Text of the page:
Monday, May 3, 2010

Counting Time....

OK, so I'm feeling guilty about not "keeping up" with the blog. But, now that I'm on the other side of the bone marrow process, I've kind of started losing track of the time. My perception of time is not foreshortened, it is lengthened. Besides, recovery contains much less drama than the procedure itself did; which is good right?

And of course, (an anachronistic variation on the current saying): "there's a song for that"...
Judy Collins singing Who knows where the time goes?

Sandy Denny in a YouTube video/recording from the Fairport Covention back in "the day"

Easy Does It

An example of how my perception of time has changed: this morning, sisters, Julie and Carol - and I - sat around discussing how to plan and prepare the making of bread. Normally I am more of a "get to know your local Baker" than a "bake your own bread" kind of guy. That's why we have town centers, villages, cities in general right? Access to the tools and methods of fermentation and their results: Beer, wine and bread. That's why I live where I live. That's the foundation of civilization in general right?

Currently, in my recovery mode, I'm on a "low bacteria diet" - meaning I'm not to eat fresh fruits and vegetables (Ironic right? Isn't that what they tell you to eat to prevent Cancer?...). This diet includes a restriction on restaurant food and even bakery bread - because the loaves are not "factory sealed" in cellophane.

So. We are going to bake our own using the slow fermentation method popularized by the book: "my bread" by Jim Lahey. His thesis is that using less yeast, and more time, you yield a bread that is more subtle and satisfying - bringing out the flavor of the grain and building more complex structures and textures. But it takes a LOT of TIME. - like 18 24 hours in advance.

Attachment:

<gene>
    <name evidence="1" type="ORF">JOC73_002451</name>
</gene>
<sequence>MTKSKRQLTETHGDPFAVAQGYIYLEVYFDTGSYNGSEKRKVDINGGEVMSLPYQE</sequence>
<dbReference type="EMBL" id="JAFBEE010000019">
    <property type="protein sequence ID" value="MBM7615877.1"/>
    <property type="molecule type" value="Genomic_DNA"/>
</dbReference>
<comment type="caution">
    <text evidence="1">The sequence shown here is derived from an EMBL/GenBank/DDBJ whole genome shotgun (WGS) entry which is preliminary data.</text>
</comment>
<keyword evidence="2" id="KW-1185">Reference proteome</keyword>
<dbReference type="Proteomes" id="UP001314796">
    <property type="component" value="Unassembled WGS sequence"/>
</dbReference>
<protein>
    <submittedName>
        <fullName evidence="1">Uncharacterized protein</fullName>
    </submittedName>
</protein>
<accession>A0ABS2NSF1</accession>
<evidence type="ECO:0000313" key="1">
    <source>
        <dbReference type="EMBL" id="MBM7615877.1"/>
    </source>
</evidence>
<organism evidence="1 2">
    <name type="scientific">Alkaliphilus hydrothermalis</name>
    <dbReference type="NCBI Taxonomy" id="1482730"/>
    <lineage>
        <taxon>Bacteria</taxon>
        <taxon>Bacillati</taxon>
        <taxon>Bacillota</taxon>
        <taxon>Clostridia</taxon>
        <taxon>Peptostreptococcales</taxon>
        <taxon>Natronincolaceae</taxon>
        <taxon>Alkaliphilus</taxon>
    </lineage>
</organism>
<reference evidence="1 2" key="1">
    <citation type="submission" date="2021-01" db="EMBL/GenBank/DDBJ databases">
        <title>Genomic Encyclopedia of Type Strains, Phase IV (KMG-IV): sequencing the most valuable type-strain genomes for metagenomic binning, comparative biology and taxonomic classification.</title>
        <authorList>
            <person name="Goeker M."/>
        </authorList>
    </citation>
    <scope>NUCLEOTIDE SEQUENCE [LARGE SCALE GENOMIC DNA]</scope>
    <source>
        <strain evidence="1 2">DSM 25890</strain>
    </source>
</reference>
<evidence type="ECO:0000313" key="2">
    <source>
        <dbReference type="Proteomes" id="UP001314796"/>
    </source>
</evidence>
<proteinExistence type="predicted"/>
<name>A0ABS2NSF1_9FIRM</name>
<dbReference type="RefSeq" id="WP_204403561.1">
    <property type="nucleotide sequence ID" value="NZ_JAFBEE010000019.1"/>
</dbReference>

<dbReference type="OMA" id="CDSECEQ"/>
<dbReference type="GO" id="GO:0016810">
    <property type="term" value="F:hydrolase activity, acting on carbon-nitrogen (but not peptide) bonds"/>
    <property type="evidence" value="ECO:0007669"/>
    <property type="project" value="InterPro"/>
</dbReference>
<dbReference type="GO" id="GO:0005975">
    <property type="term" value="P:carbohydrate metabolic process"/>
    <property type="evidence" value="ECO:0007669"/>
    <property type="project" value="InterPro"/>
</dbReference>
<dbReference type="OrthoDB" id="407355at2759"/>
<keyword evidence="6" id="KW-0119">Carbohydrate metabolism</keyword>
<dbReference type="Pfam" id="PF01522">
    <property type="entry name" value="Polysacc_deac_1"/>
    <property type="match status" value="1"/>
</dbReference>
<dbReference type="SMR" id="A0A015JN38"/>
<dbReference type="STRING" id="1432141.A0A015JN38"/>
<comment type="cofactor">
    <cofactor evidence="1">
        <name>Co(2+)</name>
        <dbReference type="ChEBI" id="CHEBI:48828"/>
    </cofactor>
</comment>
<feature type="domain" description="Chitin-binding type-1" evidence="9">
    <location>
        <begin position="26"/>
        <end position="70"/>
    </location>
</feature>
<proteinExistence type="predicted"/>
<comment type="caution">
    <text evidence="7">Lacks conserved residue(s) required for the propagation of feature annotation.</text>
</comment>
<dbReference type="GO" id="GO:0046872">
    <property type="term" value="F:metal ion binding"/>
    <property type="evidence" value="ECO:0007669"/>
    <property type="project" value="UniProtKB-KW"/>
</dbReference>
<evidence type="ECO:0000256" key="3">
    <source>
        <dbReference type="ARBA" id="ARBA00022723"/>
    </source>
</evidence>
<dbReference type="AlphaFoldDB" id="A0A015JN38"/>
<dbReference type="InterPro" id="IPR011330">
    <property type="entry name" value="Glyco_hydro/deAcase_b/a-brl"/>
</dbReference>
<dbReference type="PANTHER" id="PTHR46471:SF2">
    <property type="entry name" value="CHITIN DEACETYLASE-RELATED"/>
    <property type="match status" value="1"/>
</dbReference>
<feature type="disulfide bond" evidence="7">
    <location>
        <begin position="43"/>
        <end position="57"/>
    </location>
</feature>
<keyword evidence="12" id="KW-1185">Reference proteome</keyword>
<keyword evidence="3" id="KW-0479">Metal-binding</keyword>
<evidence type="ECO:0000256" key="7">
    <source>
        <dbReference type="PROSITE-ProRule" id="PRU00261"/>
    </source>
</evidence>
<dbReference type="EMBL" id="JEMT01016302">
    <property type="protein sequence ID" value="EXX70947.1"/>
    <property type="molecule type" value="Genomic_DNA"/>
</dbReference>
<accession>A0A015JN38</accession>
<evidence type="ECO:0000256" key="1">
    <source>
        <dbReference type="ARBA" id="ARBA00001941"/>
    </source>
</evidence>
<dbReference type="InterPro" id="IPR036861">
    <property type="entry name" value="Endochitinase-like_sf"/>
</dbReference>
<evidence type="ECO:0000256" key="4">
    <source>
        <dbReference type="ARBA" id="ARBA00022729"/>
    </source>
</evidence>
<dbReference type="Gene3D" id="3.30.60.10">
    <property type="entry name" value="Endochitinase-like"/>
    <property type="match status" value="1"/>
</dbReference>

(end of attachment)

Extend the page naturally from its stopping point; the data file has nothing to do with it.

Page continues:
But sometimes, not counting the time too carefully, letting it wash away, results in the best outcomes...


  1. Making my own bread always reminds me of the importance of patience. A good lesson as one recovers from cancer treatment I think. Good bread, like anything in life, is worth the wait.

  2. I admire your diligence. Yes, good bread is worth the wait, but I also agree with you: the reason God invented cities and supermarkets and bakeries is because other people can make tasty loaves as well. That said, if bakeries and supermarkets are on the "Don't Go There" list, then making bread is a must. I've tried a few times and the bread usually comes out with the general texture and consistency of croquet ball. So if you can make edible bread, my hats off to you. Enjoy "The Sisters"....sounds like the title of a Gothic novel or maybe the story of a nunnery.

    Hang in there,


  3. Hey there,

    Yumm, the bread looks great! So glad you are home and doing well. The ED visit sounded over the top, but normal for an ED. I sent you a card, but it came I think I sent it to the wrong address.

    I will be in Portland for work this week. I am hoping to come by for a visit. I will check with Julie first. MA

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